What would happen if 2001: A Space Odyssey, Watch Dogs and Adrift had a weird sex party and ended up with a baby. You would get Observation, part story, part hacking and part floating around in space. Sounds like a right odd combination, but it works well for the most part.
Observation is what I like to call an extension to the walking game sim. Games in recent years have tried to blur the barrier between film and game, while in most games the story is carried out via cut scenes. Other games, like the the excellent Edith Finch literally take interactive story telling to the next level. And a whole new genre has been born, the aforementioned Edith Finch, Everybody’s Gone to the Rapture amongst others. Observation is similar to these games but takes things to the next logical step.
In Observation, you don’t control a character of sorts, you control the A.I of a space ship. The game starts after a catastrophic accident and as S.A.M (the name of the A.I) its up to you to help the lone survivor Dr Emma Fisher navigate her way through the now wrecked space ship, helping her to figure out what happened, find survivors and get her home.
How can you play a game as a ship I hear you cry? Well when I first heard about this game I was hoping that this giant space ship would transform into a Unicorn sized robot and you go on a killing spree across the universe. Needless to say I was 1000% wrong. To help Emma out you must traverse the space station via the ship’s camera network. If you have played Watch Dogs and the way you can travel through the CCTV network you’ll get an idea of how this works.
An early example is to find a fire that is raging out of control via activating the cameras in each section. Once found you can use the cameras to interact with various objects via either a press of a button or a quick QTE to help Emma reach the room and put out the fire.
And to be truthful, the game doesn’t get much more involved than that. Later on you get to control a power sphere which allows you to travel around the space station (inside and out) in first person which does add a different dimension to the gameplay.
At first, this seems like a cool concept. A walking game without the walking. The trouble is that after a while the you end up moving the camera around slowly switching angles as you go hoping to find something to interact with. It’s like a point and click adventure, or as most gamers know when they are stuck to you walk along the edge of a room or level pressing a button hoping a solution will miraculously present itself. And that’s what Observation feels like more often than not. The clues are not particularly forthcoming. Which kind of leaves you thinking that S.A.M isn’t that intelligent as he doesn’t seem to have control of much in this huge space station.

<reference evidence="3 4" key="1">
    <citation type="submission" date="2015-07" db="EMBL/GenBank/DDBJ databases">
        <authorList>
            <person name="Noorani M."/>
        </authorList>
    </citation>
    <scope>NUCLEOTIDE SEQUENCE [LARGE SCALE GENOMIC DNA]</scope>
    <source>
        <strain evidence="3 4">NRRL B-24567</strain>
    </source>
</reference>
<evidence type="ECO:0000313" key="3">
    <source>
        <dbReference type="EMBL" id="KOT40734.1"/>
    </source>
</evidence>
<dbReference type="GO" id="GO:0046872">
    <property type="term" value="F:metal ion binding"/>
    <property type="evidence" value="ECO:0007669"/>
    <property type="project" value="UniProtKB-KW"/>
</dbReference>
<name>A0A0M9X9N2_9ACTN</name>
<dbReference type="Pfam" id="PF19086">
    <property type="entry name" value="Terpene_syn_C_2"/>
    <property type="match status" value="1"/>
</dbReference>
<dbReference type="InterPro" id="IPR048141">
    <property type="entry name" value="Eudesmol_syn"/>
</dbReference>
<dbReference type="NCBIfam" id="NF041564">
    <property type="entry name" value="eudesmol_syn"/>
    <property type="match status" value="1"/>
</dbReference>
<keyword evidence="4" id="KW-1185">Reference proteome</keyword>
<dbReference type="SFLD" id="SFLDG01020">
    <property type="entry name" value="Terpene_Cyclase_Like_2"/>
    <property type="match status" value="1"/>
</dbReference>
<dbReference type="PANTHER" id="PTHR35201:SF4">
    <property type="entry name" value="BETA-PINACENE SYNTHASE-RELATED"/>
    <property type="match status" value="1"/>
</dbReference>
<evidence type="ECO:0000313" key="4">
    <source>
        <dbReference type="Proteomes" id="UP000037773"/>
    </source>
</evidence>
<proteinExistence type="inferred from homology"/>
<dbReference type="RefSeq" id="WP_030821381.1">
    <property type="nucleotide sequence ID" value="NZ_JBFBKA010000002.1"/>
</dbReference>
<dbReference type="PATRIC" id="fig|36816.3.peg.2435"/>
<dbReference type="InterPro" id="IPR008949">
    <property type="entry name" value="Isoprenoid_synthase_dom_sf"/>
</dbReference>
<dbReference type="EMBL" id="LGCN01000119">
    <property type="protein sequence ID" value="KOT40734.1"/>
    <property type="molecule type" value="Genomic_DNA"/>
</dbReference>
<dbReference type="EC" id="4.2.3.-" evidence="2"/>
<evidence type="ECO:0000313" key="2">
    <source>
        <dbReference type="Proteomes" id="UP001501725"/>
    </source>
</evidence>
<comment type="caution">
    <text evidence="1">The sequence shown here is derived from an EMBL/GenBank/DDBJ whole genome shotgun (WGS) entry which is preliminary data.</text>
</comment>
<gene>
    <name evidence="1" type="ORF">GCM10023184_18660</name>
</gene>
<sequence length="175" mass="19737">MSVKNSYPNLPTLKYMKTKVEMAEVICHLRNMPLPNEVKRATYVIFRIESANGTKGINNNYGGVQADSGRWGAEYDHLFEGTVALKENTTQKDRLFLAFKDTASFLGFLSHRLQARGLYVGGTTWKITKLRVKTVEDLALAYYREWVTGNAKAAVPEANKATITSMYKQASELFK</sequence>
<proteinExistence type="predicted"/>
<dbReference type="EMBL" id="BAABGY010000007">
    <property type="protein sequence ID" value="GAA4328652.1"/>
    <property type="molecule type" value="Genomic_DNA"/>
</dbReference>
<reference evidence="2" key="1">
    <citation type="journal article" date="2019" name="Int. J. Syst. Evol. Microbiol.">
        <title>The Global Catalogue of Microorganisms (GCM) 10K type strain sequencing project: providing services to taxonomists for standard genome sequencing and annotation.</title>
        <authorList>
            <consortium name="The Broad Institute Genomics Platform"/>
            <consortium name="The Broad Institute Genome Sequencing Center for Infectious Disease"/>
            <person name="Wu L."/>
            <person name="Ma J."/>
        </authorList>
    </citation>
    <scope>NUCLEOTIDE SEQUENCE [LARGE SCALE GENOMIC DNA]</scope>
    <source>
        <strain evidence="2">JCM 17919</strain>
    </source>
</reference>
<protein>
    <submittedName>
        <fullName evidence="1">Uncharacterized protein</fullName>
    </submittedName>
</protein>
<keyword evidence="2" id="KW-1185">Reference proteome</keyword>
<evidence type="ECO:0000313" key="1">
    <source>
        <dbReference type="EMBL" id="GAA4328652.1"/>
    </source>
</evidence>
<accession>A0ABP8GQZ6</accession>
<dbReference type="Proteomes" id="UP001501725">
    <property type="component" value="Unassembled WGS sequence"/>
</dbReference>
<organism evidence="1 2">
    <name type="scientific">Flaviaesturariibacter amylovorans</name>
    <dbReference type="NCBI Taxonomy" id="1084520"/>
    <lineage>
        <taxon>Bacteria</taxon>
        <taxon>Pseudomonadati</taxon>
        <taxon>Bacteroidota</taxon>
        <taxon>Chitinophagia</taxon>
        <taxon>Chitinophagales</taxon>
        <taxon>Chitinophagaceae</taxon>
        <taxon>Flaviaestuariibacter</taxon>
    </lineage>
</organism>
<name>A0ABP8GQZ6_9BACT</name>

However the game makes up for these shortfalls by looking amazing and dripping in atmosphere. It has to be said the game is looking amazing. I’m not sure what the developers have done, some kind of filter maybe, but at times the game looks real. Especially when Emma is wearing her space helmet. The bad news is that the lip syncing is a bit of a mess and ruins the illusion somewhat. Personally I would have preferred the protagonist to remain anonymous, keep the helmet on and let us wonder. A little like Samus Aran. Special mention has to made to when you’re outside the space station. It looks simply incredible. Arguably the best portrayal of outer space yet.
The atmosphere and story are also top notch with an 80’s sci-fi vibe buried deep into the entire experience. Little sound effects, the dated computers and graphical interface all adds to that 2001 feeling. Thankfully there is little to no music, perhaps the odd deep elector synth moan but that’s about it. The rest of the game is filled with subtle effects to make you feel like you are alone on a ship in the deep space.
Story wise, the game starts brilliantly with the pre-title section being something that will hook you in. Unfortunately the story struggles to keep your attention simply due to the lack of things there are to do. It also ends suddenly, which could hint at a sequel but I don’t think a game like this needs one. The game works so hard to build up atmosphere, as you would expect from a bunch of developers that worked the Alien Isolation game. Besides the masterpiece of an opening, there isn’t much game here to keep you interested for long.
Observation is a game that is dripping with potential, and starts brilliantly, but the further you go through the game the more your desire to keep playing drains, a bit like a leaky space suit with oxygen depleting issues. It is worth a play through to soak up the brilliant atmosphere and gasp at the visuals. But only the most hardened walking-sim gamer will find much game in this.
Observation is available now (reviewed on PS4 Pro).